An exclusive club, for now
Because true risk variants that are scarcer than "moderately rare" would not be expected to reach statistical significance with this sample size, the researchers also tracked the seemingly case-specific variants from the discovery cohort in the follow-up cohort. These variants consisted of "non-private" ones found twice or more in discovery cases but not in discovery controls, and found once in discovery cases but not in discovery controls. This undid the seemingly case-exclusive nature of most of these. For example, of the non-private variants found exclusively in cases in the discovery cohort, 60 percent were found also in controls in the follow-up group. Of the private ones, 39 percent were found in controls.
But a handful of variants remained, with some found in additional cases. None of the genes containing these SNVs will ring many bells for schizophrenia researchers, however. The top hit was a variant found in five cases, and not in the 2,120 follow-up controls or in 5,379 control samples from the Exome Variant Server database. This variant was a missense mutation in KL, a gene more widely known for roles in the renal and cardiovascular systems. Intriguingly, this gene is also linked to vitamin D metabolism, which recalls the epidemiological evidence for vitamin D deficiency as a risk factor for schizophrenia (see SRF related news story).
Twenty-three other variants were found in three or more cases, and not in any of the follow-up or Exome Variant Server controls. Other genes included ZNF804B, a relation of the schizophrenia risk factor ZNF804A; PCLO, which encodes a component of synaptic machinery; and EPB41L1, which encodes a protein that associates with the AMPA subtype of glutamate receptors.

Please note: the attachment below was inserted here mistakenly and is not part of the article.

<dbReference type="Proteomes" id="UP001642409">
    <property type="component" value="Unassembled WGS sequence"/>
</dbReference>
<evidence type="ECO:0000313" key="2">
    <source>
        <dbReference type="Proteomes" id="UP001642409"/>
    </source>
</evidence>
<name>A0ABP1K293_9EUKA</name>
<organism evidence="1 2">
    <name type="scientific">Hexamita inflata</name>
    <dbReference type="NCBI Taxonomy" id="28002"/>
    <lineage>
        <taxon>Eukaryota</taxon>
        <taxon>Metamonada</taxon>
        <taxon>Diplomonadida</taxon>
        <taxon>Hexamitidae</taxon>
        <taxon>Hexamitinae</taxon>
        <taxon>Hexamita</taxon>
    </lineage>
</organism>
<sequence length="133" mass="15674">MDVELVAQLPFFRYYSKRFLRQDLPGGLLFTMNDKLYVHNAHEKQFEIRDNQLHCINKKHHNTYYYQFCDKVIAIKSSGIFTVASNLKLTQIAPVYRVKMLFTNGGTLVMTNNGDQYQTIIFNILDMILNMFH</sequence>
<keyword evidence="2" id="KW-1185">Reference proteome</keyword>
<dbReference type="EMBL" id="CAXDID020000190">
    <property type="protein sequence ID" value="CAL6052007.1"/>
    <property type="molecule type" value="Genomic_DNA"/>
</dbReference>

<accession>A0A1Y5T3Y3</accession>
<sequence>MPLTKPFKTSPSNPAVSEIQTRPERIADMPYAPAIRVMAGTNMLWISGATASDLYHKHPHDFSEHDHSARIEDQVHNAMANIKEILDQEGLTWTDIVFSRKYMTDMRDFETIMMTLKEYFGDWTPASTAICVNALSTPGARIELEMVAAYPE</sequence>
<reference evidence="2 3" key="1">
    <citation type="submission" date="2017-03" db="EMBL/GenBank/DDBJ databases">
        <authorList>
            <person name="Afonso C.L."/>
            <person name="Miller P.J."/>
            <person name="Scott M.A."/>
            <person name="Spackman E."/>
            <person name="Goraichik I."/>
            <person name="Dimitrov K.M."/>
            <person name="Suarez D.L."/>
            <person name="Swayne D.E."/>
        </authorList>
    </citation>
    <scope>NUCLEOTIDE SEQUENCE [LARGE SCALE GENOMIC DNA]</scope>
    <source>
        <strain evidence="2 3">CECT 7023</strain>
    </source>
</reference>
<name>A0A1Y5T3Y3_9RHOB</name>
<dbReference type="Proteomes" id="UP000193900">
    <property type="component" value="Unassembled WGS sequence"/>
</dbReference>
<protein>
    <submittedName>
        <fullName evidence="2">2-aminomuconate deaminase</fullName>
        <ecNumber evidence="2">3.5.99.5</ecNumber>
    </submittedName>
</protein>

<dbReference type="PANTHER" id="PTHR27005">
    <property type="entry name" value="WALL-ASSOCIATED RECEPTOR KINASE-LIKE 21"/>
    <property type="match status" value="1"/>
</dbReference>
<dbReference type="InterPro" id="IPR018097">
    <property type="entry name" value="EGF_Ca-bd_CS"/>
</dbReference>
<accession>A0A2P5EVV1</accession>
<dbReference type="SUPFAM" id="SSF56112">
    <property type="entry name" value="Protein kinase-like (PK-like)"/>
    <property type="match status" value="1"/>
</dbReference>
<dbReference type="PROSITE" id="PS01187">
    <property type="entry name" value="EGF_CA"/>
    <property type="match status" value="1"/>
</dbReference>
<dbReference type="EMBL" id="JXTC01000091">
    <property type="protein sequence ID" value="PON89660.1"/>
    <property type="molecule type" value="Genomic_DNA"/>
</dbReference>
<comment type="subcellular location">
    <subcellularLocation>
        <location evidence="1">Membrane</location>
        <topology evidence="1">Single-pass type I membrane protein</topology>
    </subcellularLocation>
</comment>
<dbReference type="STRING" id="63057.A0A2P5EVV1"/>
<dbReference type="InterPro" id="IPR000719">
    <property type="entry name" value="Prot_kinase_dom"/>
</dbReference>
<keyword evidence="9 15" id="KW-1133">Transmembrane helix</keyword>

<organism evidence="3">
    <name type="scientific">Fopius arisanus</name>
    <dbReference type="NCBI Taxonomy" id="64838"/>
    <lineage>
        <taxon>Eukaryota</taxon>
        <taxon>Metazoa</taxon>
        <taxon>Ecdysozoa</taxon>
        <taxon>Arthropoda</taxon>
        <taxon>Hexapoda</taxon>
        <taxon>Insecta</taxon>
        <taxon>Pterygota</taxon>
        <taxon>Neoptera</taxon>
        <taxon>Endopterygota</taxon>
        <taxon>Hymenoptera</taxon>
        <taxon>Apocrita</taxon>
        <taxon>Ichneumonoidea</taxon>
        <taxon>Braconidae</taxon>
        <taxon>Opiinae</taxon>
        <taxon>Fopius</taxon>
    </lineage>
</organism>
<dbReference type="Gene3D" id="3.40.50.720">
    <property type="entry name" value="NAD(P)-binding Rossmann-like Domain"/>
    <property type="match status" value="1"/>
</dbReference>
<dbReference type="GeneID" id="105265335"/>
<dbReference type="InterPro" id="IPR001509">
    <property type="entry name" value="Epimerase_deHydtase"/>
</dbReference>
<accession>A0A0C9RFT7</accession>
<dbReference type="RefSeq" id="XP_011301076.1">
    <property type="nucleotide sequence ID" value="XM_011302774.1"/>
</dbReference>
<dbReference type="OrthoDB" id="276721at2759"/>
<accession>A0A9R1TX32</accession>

The researchers conclude that their study does not offer much support for a contribution of moderately rare variants to schizophrenia risk. Still, they point out that, because they dealt only with exome SNVs, this leaves unexamined the regulatory regions highlighted by miR-137, a non-coding microRNA that regulates expression of other genes and ranks as a top hit in the largest-yet GWAS of schizophrenia (see SRF related news story). The researchers also note ethnic and clinical differences in the makeup of their discovery and follow-up cohorts, which may have muddled validation.
But if their study does begin to sketch the truth, how best to go about detecting the rare variants? Collecting larger sample sizes could certainly help, but the researchers also propose shifting from variant-centered to gene-centered analyses (Dering et al., 2011). By considering variants that affect the same gene together, these gene-based collapsing methods not only ease the difficulties of statistics on rare events, but also move closer to a description of the biological pathways disrupted in schizophrenia.—Michele Solis.
Need AC, McEvoy JP, Gennarelli M, Heinzen EL, Ge D, Maia JM, Shianna KV, He M, Cirulli ET, Gumbs CE, Zhao Q, Campbell CR, Hong L, Rosenquist P, Putkonen A, Hallikainen T, Repo-Tiihonen E, Tiihonen J, Levy DL, Meltzer HY, Goldstein DB. Exome Sequencing Followed by Large-Scale Genotyping Suggests a Limited Role for Moderately Rare Risk Factors of Strong Effect in Schizophrenia. Am J Hum Genet 2012 August 10; 91: 1-10.